Posted in python, Research tools

Introducing BENEATH as a data warehouse platform

Data warehousing improves data accessibility to multiple datasets, increasing the speed and efficiency of data analysis. By storing and categorising multiple processed datasets in one specified location, this allows data scientists to quickly query and analyse multiple datasets. It also facilitates advanced analysis like predictive modelling and machine learning.

Here, I introduce BENEATH as a data warehouse platform to store multiple datasets. There are several features which I find this platform cool:

  1. User-friendly interface allows ease of depositing dataframes
  2. Ability to use the SQL programming language to do various kinds of data query
  3. Python commands are adequate to import and export files, meaning that no background in other programming languages is required
  4. Easy to set permissions. One command allows other users to create or view dataframes. You can also have the option to make your database public.
  5. Free of charge (unless your datasets are huge)
  6. Responsive community to accelerate troubleshooting

I will break down the individual steps involved in depositing a dataframe in BENEATH:

First, install BENEATH by executing the below command in the Jupyter Notebook (you only need to do this once):

pip install --upgrade beneath

Next, set up an account in Thereafter, under the command line (Terminal), execute the command below and follow the subsequent instructions to authenticate your account.

beneath auth

Thus far, we have installed the important packages and executed the authentication procedures. We are now ready to deposit any dataframe into BENEATH. In this example, we will import a .csv file (named test) into Python using the below command in a Jupyter Notebook. The dataframe is saved under the variable “df”

import csv
import numpy as np
import pandas as pd
df = pd.read_csv('/Users/kuanrongchan/Desktop/test.csv')

Output file is as follows:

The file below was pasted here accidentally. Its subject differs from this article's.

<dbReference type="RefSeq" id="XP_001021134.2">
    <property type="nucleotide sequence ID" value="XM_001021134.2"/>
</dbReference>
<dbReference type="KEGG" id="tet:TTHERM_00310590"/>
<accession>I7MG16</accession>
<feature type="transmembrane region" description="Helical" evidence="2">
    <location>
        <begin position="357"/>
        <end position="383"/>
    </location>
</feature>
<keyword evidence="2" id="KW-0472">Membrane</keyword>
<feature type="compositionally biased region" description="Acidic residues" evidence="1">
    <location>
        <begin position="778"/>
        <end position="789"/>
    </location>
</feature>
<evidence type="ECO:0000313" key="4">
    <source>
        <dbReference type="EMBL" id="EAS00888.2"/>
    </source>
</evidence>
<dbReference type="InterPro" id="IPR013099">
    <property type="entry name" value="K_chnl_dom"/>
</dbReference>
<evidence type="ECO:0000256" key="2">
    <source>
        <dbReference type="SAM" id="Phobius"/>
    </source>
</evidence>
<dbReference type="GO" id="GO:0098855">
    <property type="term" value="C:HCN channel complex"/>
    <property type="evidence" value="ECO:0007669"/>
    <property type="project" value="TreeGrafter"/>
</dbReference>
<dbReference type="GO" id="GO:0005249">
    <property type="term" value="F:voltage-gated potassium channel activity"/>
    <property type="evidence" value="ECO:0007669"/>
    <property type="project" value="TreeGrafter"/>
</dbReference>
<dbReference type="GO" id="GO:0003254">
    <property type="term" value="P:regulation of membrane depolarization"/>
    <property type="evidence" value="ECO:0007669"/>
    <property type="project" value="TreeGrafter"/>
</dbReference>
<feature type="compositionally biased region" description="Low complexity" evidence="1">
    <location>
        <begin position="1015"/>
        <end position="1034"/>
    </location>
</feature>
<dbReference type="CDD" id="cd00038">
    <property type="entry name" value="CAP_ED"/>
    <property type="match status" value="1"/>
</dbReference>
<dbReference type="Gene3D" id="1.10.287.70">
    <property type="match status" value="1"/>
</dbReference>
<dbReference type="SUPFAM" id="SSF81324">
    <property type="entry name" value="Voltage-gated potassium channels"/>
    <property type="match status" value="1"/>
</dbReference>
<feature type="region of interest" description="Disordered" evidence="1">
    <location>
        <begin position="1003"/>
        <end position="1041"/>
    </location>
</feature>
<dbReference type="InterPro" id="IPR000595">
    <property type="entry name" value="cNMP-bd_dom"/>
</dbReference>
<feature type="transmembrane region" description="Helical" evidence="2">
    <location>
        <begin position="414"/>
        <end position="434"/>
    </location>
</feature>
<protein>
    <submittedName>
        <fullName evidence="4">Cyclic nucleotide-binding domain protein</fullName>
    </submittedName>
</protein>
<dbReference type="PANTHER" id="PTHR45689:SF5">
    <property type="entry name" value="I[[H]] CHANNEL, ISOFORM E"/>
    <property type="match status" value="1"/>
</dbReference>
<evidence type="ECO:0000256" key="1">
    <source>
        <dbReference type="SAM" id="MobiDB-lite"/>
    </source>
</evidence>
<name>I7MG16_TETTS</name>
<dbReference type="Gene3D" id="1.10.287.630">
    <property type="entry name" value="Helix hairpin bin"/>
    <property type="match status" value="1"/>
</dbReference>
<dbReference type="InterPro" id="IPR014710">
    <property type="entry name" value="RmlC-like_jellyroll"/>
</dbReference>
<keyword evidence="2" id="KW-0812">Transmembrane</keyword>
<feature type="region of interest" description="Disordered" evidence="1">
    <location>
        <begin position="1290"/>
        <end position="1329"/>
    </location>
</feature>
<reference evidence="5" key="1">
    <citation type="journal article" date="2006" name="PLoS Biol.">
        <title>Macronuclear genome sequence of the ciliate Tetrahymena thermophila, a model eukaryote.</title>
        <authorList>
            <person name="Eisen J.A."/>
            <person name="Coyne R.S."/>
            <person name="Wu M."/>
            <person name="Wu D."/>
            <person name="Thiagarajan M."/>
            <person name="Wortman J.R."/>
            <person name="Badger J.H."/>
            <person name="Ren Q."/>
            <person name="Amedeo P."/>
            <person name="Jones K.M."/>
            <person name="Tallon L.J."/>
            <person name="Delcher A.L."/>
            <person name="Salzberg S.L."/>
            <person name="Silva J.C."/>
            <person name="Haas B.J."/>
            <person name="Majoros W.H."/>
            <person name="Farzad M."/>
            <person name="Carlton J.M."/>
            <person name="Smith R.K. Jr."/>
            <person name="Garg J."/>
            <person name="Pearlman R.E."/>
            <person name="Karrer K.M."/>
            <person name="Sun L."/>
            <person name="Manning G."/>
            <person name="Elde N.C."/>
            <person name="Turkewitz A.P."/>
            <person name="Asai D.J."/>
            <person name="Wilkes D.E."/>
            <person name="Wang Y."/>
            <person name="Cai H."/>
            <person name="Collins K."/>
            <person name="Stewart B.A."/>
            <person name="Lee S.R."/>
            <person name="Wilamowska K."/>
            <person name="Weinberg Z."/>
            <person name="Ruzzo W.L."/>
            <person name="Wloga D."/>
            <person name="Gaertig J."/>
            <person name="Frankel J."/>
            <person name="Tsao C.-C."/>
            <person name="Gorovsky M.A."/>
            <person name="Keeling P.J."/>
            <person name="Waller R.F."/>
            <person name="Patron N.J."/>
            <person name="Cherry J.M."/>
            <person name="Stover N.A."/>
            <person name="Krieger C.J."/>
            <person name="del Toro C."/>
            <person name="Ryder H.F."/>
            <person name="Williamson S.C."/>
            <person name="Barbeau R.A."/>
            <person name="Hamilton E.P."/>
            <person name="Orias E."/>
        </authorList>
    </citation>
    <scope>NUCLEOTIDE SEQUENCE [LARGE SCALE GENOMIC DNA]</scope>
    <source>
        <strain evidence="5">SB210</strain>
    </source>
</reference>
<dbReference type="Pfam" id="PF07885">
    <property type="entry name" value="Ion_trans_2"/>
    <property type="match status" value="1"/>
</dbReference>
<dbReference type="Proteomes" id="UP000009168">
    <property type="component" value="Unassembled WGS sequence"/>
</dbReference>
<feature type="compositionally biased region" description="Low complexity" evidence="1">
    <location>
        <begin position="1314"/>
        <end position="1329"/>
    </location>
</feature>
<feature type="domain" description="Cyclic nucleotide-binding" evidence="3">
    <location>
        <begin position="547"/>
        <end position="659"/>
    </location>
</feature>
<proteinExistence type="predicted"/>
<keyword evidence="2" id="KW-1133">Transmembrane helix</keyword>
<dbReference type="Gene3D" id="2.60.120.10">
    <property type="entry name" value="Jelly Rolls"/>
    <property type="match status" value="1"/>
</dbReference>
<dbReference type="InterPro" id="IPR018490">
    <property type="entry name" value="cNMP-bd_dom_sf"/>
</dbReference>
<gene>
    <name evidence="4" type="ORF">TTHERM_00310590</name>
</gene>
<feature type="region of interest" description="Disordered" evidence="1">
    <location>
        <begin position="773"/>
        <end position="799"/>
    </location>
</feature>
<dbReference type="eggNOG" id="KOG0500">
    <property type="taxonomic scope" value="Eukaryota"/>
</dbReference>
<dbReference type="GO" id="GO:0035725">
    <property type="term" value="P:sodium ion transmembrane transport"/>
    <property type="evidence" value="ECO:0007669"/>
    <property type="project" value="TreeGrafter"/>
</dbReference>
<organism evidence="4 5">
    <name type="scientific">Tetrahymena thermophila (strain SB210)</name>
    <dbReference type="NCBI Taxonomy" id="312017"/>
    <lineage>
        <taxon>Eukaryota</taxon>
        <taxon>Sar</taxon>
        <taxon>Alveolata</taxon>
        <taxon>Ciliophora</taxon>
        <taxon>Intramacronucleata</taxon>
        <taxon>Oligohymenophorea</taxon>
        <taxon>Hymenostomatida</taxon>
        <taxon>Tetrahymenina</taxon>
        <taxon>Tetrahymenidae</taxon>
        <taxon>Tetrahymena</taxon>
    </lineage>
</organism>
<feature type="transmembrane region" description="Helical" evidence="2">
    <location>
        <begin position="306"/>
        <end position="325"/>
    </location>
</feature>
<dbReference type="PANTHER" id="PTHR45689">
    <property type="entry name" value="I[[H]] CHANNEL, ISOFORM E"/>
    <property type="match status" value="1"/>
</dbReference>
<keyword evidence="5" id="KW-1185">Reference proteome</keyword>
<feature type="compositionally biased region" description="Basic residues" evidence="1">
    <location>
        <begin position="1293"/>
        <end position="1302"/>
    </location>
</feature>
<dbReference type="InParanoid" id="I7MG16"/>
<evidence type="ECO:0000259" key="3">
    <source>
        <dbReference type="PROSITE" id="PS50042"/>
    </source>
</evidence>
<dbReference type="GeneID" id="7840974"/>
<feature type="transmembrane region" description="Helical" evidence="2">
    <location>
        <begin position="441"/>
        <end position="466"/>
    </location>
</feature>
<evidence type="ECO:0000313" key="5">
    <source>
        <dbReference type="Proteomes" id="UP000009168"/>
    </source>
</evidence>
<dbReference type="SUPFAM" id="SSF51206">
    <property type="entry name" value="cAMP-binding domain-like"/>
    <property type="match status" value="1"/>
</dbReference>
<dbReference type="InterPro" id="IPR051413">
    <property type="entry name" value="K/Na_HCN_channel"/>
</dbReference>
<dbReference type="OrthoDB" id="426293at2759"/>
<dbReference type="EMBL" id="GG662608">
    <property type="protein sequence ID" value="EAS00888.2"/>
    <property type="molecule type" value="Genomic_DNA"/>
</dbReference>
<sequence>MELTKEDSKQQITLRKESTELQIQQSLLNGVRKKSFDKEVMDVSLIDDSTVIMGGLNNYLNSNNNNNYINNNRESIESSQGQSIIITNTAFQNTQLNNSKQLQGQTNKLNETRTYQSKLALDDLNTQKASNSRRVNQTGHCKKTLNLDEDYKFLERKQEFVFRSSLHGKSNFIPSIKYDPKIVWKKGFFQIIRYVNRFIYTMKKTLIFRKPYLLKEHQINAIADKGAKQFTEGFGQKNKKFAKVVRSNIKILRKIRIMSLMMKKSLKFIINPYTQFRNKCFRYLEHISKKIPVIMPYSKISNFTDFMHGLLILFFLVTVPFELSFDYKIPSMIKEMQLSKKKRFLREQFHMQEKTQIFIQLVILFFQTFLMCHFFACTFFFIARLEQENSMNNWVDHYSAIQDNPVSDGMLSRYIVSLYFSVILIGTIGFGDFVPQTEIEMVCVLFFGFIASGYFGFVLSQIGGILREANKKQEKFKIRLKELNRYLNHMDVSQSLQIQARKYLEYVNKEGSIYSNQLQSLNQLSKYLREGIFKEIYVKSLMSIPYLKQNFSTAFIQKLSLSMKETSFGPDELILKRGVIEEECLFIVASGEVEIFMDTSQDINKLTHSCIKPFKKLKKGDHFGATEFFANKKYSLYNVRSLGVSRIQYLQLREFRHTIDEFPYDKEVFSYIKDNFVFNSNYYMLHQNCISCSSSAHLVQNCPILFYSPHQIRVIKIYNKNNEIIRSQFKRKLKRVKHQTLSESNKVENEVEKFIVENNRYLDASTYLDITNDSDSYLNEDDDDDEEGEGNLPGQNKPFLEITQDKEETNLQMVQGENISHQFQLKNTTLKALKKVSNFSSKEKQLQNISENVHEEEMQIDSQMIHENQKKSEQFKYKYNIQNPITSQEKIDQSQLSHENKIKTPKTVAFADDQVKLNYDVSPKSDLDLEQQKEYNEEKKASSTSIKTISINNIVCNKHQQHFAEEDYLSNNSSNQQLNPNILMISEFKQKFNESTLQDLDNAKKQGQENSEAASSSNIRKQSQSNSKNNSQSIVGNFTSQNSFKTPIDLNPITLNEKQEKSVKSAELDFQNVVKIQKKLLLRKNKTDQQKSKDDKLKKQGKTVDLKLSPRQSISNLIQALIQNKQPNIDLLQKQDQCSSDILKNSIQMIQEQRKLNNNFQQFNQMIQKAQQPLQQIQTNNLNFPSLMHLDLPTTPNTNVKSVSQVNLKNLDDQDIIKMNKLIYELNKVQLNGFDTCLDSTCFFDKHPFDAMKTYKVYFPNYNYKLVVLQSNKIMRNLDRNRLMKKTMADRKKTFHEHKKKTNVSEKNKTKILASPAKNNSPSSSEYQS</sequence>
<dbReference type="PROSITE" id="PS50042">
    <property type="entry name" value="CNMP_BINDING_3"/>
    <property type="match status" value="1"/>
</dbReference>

Depending on your username (in my case is kuanrongchan), we can create a folder to store this dataframe. In this example, we will create a folder under the name: vaccine_repository, to store this dataframe. You will have to execute the code under the command line (Terminal):

beneath project create kuanrongchan/vaccine_repository

Finally, to deposit your dataset, execute the below command. The table_path will direct the dataframe to the assigned folder . You can then set the index under “key” command. In this case, I have assigned subject as the index key, which will allow you to query subject IDs quickly in future. You can also add a description to your file to include any other details of this dataset.

import beneath
await beneath.write_full(
    description="my first test file"

Now, for the cool part: You can execute a simple command to quickly import this dataframe into Jupyter Notebook for data analysis:

df = await beneath.load_full("kuanrongchan/vaccine-repository/test")

To share this folder with a friend, you can execute the below command. In this case, assume my friend BENEATH username is abc.

beneath project update-permissions kuanrongchan/vaccine_candidates abc --view --create

Multiple datasets can be easily deposited in the platform by using the above described codes. However, the current limitation of BENEATH is the lack of data visualisation tools, which means that the graphs will have to be processed in Jupyter Notebooks. The developers are currently working on this particular aspect, which should make BENEATH a great data warehouse platform for data scientists.